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Versatackle Tied on End
Versatackle Finished
The Versatackle is a self-locking method of gaining mechanical advantage with rope much like a block and tackle.

At both "A" and "B", put the loop of your choice.  I prefer a
Butterfly Loop or Span Loop for making a loop on the bight.  Take the extra rope coming from B and pass it through loop A, then back through B, then A, then B.  Go through each loop the same direction each time for best results.  For example, in the first diagram, the free end would always be circling clockwise between the two loops.

Typically, you pull the free end through each loop two or perhaps three times, depending on the rope and the situation.  As mentioned before, it is self-locking, meaning that just by pulling the free end and letting go, the Versatackle's internal friction will hold the load.*

Use it for binding, clamping, pulling or whatever. The downside is that it can cause premature rope wear.  If you're tying down a load on a truck, tie the butterfly a few feet off the bed, loop the rope down around a hook, and tie another butterfly with plenty of extra rope, as shown in the second diagram.  You can figure out the rest from there.  This concept is easily adapted to various uses.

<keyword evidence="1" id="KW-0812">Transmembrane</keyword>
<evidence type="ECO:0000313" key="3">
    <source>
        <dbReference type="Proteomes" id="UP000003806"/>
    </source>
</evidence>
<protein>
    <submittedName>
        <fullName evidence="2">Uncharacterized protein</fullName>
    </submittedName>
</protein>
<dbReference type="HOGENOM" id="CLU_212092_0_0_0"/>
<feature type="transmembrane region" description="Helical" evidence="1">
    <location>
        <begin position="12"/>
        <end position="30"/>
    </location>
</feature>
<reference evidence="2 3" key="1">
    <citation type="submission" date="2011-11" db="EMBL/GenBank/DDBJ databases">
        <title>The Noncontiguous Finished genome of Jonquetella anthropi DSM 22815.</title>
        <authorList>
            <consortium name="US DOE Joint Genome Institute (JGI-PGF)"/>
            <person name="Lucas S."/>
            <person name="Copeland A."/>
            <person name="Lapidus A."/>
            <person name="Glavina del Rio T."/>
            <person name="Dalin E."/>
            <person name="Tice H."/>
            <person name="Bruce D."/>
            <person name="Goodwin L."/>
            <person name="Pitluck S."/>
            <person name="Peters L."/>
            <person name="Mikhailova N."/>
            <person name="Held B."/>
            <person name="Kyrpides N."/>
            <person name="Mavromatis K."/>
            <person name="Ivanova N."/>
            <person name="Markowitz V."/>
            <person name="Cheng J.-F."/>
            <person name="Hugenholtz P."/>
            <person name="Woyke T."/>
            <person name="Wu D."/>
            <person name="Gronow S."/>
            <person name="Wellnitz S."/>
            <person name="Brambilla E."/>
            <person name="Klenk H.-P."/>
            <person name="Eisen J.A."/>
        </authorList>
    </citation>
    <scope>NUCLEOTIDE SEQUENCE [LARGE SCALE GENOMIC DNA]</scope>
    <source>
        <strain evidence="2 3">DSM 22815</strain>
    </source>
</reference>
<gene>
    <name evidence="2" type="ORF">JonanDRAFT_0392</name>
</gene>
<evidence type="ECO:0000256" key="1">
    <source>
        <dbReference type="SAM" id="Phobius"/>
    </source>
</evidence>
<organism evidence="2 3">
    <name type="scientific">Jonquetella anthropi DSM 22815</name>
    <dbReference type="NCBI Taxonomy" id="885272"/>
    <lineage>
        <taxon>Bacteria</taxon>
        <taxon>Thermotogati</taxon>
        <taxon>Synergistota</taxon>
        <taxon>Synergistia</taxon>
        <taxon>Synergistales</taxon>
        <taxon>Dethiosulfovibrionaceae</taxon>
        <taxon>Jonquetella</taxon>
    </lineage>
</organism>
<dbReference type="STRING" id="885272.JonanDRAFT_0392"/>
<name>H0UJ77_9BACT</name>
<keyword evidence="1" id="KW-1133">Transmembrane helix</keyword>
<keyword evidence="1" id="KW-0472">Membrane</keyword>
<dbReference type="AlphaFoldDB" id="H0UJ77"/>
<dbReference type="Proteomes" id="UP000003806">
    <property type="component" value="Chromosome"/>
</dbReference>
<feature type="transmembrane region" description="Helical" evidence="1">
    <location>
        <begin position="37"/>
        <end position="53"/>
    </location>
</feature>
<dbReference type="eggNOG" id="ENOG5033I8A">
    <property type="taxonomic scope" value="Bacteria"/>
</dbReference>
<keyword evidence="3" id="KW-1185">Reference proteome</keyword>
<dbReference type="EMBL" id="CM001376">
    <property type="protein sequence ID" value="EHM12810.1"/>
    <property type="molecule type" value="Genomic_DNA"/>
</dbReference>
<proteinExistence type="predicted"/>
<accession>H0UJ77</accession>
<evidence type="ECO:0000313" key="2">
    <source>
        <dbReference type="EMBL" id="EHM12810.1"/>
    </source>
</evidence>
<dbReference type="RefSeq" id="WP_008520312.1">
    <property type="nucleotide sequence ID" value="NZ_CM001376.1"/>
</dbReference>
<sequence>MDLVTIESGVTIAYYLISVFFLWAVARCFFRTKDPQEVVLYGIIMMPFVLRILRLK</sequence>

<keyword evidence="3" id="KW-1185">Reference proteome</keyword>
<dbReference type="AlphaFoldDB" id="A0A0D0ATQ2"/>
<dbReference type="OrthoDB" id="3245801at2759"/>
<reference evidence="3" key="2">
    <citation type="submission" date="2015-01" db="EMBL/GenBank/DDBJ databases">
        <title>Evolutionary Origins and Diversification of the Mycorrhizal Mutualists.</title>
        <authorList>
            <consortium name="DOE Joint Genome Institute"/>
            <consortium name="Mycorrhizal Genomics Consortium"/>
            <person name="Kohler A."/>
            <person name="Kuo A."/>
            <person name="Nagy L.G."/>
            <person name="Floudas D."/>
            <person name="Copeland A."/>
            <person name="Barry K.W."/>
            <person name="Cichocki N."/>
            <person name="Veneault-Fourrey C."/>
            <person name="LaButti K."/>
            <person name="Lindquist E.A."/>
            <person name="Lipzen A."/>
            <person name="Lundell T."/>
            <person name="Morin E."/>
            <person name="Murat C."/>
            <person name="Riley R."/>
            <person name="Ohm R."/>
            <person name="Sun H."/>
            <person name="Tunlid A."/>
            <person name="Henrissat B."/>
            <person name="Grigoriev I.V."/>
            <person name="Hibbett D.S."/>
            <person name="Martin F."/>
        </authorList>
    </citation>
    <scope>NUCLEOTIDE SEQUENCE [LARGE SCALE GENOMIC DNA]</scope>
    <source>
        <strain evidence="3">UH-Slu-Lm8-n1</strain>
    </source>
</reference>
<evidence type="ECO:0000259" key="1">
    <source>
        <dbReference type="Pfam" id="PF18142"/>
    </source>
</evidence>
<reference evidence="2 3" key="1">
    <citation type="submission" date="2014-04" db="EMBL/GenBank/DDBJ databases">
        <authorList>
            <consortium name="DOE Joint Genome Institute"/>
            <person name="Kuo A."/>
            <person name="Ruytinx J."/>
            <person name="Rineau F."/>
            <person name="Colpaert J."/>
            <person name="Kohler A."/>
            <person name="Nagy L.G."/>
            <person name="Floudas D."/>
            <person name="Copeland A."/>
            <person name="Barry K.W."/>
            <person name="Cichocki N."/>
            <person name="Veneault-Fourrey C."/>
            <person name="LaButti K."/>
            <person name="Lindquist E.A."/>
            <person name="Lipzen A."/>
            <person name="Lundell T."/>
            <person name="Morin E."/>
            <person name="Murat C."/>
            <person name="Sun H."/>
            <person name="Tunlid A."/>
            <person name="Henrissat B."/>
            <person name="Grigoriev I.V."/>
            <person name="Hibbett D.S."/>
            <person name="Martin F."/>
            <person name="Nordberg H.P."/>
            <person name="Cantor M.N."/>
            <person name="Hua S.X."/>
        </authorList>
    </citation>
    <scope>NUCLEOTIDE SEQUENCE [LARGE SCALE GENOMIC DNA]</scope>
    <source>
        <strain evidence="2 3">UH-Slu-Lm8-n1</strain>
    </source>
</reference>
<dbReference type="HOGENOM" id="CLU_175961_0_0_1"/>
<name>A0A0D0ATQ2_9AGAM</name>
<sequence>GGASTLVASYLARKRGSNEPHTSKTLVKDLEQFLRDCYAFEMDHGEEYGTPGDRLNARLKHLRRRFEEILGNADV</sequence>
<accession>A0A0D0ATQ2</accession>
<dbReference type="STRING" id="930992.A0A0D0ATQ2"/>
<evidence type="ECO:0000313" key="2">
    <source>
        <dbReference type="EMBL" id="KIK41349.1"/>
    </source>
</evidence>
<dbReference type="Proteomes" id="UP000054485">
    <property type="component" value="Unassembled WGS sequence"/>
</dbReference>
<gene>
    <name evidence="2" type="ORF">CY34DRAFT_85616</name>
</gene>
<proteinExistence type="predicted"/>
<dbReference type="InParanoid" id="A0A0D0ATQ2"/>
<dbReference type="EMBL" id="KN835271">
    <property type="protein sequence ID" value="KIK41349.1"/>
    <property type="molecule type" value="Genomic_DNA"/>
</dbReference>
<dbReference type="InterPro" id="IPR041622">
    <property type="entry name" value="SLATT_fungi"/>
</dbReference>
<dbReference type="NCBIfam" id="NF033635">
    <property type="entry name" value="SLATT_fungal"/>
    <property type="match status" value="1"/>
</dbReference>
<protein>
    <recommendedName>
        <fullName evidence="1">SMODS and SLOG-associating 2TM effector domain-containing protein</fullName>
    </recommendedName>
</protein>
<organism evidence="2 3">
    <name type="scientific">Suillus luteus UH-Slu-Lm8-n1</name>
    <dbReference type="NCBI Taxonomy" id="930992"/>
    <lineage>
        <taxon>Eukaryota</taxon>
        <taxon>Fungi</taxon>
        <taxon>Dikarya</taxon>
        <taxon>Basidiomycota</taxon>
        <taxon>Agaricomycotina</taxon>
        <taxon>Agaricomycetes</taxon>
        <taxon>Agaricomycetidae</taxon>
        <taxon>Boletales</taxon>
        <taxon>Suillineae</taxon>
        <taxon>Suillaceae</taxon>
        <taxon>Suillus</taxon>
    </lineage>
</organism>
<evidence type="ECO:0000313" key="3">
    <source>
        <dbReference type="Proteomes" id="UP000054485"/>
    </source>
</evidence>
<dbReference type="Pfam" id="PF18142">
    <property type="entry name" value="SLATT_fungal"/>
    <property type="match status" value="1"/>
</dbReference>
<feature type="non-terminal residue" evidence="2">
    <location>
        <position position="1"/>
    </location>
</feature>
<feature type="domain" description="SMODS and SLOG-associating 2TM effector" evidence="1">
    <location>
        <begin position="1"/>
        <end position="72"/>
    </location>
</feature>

You can also gain mechanical advantage with a rope in a little more involved method called the
Spanish Windlass.  With fewer tucks, the Versatackle can be used to lower a heavy load.  The Versatackle has a high mechanical advantage, so occasionally feel the ropes as you tighten things to avoid applying too much force.  If you often use the Versatackle for the same task, leave the loops tied in the rope to save time.

*It's always good practice to tie off the free end of the Versatackle to keep things tidy, even if you don't think it needs the extra security.

There are scores of tie-down systems loosely referred to as Trucker Hitches which only use one loop on the bight, and are tied off with a slipped half hitch or the like since they are not self-locking.  Since they only simulate a single-pulley system, they do not develop much tension, and the tension that is developed is partly or mostly lost in the process of tying off, depending on the dexterity of the tyer.  If you decide to use such a system, be sure you familiarize yourself with decent loops on the bight, such as the Butterfly Loop, Span Loop, or Farmer's Loop.